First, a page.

A party must file an action for negligence within two years after the cause of action accrues. Section 13-80-102(1)(a), C.R.S. 2017; Colburn v. Kopit, 59 P.3d 295, 296 (Colo. App. 2002).

One proposition, two citations. Why cite two sources? Both are direct citations, meaning there is no signal (e.g. “see also”). The absence of a signal tells the reader the citations directly support the entire proposition. If they both support the entire proposition, you do not need two sources.

Choose one. If the General Assembly chooses a statute of limitations, it codifies this selection in statutes. These statutes bind courts. Here, the statute is clear. When Colburn states the statute of limitations, it is paraphrasing but not interpreting the statute. So the case adds nothing you do not get from the statute. The statute is the strongest authority. It is clear. Cut the case cite.

Example 2:

Courts dismiss negligence claims raised after the two year statute of limitations expires. Section 13-80-102(1)(a), C.R.S. 2017; Colburn v. Kopit, 59 P.3d 295, 296 (Colo. App. 2002).

Again one proposition, two citations. But the proposition is different. It speaks about the remedy courts apply to a tardy claim. The statute does not discuss (although perhaps it implies) the remedy. The case cites the statute, states the statute of limitations, and shows the remedy. It covers all the propositions you need.

Whether to also cite the statute is a judgment call. Although the case is probably sufficient, the statutory citation may help if a court wants to check for amendments or ensure Colburn correctly interprets the statute. This is a strategic decision and may depend on what your opponent contests.

Example 3:

A plaintiff may only succeed on a claim of denial of procedural due process if a state government injured or revoked a constitutionally protected property interest without proper procedural protections. U.S. Const. amend. XIV, §1; Schanzenbach v. Town of La Barge, 706 F.3d 1277, 1283-84 (10th Cir. 2013).

Only the case citation is necessary. The constitutional citation adds nothing. Case law, not the Constitution, establishes the contours of procedural due process. Unless your argument hinges on a textual analysis of the Due Process Clause (unlikely), there is no need to cite the clause.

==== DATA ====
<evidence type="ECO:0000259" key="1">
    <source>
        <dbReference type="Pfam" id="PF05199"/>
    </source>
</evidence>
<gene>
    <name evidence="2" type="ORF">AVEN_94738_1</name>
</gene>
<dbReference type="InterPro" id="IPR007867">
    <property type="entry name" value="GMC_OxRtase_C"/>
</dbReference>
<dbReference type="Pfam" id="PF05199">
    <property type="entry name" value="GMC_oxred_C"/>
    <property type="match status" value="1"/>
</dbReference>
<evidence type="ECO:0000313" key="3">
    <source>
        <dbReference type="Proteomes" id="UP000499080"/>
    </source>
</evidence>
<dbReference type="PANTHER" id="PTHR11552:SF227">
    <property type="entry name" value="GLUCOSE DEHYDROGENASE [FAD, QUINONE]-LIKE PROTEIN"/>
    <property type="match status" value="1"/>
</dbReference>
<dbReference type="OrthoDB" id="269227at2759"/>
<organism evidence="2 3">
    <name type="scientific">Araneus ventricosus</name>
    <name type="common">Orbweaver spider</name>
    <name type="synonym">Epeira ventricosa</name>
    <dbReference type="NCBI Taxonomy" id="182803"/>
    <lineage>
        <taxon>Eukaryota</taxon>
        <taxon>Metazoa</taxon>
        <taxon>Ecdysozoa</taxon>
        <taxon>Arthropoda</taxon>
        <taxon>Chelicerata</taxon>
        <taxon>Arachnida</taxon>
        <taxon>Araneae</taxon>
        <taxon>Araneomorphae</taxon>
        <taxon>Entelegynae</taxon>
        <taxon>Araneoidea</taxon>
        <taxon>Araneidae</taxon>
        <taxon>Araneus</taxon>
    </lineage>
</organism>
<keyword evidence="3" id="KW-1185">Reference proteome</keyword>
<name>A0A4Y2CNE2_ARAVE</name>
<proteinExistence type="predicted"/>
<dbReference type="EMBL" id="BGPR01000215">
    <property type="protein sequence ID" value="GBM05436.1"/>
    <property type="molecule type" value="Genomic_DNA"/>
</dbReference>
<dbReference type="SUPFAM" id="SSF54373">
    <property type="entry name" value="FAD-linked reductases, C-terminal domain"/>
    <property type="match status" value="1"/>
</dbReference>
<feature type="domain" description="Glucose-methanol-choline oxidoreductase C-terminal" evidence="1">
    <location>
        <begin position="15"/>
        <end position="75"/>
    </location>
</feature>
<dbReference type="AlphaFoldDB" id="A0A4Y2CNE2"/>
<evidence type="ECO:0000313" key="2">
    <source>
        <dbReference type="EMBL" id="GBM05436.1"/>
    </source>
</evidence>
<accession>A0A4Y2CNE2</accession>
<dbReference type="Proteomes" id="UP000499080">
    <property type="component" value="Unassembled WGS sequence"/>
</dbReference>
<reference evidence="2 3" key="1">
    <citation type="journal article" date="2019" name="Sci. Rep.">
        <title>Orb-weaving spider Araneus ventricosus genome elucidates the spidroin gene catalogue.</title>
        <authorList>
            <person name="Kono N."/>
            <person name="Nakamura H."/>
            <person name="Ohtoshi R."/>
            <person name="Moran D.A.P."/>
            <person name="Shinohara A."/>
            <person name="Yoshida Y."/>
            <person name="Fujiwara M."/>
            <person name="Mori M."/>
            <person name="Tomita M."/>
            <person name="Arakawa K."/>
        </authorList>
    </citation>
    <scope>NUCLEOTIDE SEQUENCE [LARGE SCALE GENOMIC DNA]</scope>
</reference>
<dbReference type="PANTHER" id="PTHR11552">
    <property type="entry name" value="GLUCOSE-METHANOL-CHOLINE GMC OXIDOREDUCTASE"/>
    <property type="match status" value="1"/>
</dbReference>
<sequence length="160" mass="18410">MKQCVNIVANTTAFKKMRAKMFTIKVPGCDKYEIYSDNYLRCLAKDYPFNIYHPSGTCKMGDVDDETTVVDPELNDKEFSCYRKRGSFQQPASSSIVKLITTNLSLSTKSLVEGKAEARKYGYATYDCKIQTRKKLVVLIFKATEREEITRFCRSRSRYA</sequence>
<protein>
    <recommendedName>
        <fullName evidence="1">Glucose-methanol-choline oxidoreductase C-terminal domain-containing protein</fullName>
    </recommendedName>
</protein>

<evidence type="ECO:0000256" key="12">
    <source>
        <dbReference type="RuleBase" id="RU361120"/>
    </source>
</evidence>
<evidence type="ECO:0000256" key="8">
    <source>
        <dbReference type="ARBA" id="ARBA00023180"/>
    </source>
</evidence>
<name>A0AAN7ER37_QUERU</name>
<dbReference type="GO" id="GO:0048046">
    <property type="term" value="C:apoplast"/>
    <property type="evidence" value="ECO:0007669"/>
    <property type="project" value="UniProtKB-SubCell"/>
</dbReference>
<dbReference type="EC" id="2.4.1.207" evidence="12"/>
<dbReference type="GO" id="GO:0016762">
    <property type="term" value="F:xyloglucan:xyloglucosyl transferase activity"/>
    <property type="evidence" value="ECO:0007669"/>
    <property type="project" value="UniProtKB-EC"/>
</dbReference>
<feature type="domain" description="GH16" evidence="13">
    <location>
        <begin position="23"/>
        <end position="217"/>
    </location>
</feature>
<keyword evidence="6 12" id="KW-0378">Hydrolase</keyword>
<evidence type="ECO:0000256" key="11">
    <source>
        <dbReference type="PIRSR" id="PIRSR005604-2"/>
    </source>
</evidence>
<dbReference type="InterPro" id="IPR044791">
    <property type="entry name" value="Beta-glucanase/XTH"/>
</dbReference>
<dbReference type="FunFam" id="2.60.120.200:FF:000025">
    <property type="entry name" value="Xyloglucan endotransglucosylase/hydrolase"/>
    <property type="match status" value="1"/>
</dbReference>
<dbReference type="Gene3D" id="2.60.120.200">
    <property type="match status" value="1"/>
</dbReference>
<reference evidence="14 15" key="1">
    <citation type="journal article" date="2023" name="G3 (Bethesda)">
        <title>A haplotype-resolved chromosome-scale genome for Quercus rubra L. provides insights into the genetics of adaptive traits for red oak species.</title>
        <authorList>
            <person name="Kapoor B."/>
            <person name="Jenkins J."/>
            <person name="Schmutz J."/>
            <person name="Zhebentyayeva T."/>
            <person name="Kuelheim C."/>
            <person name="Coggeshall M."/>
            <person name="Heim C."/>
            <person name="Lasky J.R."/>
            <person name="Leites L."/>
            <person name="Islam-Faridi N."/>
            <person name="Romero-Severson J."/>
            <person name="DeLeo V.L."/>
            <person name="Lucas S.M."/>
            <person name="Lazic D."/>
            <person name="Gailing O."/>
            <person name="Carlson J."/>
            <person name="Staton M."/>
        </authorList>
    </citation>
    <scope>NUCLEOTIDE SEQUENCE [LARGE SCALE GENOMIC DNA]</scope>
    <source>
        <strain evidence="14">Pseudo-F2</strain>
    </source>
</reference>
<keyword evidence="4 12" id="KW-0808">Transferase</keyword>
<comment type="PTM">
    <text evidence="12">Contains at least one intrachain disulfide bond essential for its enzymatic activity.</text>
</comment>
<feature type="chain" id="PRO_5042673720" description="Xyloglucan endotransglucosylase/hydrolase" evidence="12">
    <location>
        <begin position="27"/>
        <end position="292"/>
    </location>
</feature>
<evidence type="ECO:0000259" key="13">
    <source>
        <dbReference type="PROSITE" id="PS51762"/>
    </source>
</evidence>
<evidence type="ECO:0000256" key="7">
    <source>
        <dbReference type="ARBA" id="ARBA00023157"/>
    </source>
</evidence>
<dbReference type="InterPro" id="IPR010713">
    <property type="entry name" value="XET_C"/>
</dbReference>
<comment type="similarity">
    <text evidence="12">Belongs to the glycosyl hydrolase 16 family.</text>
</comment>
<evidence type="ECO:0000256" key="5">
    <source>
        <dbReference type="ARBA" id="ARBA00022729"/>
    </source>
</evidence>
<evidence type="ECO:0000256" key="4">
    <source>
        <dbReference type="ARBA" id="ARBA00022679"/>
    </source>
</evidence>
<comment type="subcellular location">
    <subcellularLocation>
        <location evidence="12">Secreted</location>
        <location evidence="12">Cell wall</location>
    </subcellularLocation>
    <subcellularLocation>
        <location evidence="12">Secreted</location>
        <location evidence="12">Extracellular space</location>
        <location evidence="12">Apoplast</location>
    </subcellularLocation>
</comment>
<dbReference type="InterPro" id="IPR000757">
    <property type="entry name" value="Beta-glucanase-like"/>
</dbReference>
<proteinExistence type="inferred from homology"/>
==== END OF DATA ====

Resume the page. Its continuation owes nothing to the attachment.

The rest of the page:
Example 4:

The Due Process Clause prohibits state governments from depriving any person of life, liberty, or property without due process. U.S. Const. amend. XIV, §1. See also Schanzenbach v. Town of La Barge, 706 F.3d 1277, 1283-84 (10th Cir. 2013).

The citation to the Fourteenth Amendment without any signal tells the reader the Amendment directly states the proposition. The use of “see also” tells the reader the case supports the proposition, but does not directly state it. But a reader cannot tell why the case citation exists. It might add something; it might not. If you have a direct citation followed by a signal word with more authority, you will usually need to state why you included that new authority. Here, either add a parenthetical or cut the case citation.

Example 5:

A complaint must state with particularity the circumstances of a fraud.  F.R.C.P. 9(b).  Courts dismiss claims that fail to meet this heightened pleading standard. See, e.g., Rodriguez v. Bar-S Food Co., 539 F. Supp. 710, 720 (D. Colo. 1982). This requirement protects defendants’ reputations and puts them on notice so they can form a defense. Tatten v. Bank of Am. Corp., 912 F. Supp. 2d 1032, 1041 (D. Colo. 2012). Conclusory allegations are insufficient; the complaint must allege the time, place, and contents of the false representation. Conrad v. The Educ. Res. Inst., 652 F. Supp. 2d 1172, 1182-83 (D. Colo. 2009). The failure to identify the party who made the false statements requires dismissal. Id.

Five citations from four sources. This paragraph explains the general law on pleading fraud. A trial court is probably already familiar with these propositions and does not need a full backstory. Even so, surely one case supports all of these propositions. Do not cite five different sources when one suffices.[8]